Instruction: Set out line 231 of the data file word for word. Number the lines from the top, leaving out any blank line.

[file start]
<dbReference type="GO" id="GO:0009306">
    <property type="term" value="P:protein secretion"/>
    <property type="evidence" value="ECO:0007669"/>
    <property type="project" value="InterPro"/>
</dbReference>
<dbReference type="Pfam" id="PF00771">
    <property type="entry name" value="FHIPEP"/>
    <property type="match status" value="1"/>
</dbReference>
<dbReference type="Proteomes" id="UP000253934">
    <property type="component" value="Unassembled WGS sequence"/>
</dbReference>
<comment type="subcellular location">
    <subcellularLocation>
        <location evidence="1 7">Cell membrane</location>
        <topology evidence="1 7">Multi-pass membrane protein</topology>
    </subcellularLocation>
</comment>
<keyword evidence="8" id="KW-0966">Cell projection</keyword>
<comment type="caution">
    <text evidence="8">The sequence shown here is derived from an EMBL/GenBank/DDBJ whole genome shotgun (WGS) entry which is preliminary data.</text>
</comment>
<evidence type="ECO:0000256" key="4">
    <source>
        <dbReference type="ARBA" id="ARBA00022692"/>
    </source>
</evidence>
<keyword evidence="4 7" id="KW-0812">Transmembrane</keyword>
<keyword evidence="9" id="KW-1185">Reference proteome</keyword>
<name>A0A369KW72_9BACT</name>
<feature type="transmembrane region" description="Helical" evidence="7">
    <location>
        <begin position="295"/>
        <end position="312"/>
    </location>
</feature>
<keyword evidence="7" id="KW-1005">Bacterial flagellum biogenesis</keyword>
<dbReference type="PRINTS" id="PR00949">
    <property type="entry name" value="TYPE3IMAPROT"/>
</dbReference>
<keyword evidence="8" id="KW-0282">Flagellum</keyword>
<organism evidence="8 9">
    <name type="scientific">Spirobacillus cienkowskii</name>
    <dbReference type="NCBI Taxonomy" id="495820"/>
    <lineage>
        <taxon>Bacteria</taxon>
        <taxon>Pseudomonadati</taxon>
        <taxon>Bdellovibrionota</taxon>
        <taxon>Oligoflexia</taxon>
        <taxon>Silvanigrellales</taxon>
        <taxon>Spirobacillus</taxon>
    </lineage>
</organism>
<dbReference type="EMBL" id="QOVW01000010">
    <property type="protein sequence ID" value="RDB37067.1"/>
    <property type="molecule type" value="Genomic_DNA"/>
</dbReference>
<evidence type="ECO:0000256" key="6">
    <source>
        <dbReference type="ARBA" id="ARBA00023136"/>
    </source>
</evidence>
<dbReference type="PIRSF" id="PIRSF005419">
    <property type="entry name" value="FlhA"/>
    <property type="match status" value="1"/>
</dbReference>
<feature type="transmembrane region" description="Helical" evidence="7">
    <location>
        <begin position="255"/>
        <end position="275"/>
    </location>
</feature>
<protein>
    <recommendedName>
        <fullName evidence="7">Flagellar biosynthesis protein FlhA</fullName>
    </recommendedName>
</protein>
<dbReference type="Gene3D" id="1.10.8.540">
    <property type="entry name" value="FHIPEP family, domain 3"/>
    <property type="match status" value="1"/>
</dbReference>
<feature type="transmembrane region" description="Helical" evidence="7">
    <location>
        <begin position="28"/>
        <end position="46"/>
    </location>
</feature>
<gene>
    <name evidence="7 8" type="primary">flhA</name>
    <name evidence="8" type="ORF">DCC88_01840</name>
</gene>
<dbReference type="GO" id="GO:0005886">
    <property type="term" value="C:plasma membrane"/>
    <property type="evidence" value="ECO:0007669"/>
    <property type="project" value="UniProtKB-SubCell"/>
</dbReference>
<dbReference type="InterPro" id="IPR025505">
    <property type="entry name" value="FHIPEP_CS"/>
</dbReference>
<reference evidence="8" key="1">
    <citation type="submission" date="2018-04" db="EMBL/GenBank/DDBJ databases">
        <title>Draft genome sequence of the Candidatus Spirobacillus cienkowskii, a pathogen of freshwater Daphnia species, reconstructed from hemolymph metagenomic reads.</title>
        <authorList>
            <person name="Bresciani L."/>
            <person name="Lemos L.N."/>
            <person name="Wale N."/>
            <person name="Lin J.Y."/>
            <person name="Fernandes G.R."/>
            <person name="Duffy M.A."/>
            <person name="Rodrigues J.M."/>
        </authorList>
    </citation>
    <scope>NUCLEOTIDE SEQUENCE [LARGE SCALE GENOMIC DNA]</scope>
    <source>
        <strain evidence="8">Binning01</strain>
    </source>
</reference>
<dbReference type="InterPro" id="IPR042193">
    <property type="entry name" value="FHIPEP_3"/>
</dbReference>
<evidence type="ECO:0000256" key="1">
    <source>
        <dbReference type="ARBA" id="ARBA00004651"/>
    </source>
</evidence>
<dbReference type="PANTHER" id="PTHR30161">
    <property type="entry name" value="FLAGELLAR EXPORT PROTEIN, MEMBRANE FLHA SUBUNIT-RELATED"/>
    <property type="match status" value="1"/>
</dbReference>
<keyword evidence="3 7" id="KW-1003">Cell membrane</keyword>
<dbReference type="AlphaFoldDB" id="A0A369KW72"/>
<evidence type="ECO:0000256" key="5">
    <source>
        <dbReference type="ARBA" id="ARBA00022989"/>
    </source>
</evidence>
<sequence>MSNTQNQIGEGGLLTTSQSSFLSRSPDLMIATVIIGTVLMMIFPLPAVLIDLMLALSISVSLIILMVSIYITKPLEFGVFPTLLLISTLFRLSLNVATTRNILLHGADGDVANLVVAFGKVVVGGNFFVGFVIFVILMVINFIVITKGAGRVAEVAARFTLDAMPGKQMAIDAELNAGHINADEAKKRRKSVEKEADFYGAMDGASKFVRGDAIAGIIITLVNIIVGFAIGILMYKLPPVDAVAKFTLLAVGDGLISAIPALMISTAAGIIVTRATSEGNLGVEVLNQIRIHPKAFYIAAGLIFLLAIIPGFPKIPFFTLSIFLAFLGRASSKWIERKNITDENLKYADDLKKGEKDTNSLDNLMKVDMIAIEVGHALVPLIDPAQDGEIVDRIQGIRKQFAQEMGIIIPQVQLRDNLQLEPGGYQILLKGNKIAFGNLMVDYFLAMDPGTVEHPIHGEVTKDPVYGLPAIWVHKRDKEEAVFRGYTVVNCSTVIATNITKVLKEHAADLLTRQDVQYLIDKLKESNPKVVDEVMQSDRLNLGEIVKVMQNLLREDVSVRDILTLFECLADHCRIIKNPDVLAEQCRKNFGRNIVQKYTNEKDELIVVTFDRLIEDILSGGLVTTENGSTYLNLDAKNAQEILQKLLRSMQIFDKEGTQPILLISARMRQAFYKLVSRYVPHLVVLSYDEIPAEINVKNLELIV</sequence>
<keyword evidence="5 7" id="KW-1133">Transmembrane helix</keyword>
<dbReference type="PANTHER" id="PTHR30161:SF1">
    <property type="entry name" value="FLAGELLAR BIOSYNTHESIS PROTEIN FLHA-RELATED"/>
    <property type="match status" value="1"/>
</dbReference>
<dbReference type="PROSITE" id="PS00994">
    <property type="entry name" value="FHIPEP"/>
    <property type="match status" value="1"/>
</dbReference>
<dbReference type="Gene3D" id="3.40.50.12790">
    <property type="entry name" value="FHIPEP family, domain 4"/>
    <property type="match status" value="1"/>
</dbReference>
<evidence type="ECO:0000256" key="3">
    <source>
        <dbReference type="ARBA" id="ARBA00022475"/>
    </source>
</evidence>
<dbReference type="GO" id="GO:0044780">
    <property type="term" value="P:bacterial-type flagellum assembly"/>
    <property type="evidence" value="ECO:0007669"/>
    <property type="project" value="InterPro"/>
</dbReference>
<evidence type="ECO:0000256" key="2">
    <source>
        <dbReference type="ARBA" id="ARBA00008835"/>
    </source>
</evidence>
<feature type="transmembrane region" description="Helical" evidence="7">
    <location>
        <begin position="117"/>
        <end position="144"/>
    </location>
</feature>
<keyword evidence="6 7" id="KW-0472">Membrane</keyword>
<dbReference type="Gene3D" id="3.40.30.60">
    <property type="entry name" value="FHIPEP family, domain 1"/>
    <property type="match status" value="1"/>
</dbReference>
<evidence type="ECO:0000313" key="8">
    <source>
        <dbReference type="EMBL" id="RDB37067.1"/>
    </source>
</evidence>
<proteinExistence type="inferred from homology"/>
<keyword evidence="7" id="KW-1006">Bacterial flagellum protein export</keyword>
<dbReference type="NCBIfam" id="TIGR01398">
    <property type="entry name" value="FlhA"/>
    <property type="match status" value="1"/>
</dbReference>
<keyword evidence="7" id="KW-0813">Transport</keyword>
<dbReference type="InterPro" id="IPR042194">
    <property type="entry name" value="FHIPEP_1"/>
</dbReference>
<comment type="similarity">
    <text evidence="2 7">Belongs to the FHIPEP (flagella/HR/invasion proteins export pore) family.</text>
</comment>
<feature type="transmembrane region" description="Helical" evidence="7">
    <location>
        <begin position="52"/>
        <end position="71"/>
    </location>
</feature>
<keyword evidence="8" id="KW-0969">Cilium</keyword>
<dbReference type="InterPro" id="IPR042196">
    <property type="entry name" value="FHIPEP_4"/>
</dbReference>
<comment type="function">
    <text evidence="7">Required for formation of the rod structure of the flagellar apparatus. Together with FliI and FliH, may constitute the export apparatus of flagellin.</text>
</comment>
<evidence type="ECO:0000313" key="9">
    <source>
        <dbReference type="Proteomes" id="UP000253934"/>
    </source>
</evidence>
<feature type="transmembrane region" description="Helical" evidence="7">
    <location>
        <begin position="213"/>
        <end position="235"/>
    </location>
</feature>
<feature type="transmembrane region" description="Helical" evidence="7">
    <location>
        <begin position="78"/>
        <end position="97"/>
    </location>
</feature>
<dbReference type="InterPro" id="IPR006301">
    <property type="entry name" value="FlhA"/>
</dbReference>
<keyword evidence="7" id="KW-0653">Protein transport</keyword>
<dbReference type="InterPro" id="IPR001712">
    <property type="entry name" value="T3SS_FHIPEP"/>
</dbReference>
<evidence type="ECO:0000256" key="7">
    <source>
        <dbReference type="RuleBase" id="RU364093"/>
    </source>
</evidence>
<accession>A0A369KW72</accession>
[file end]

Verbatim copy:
</dbReference>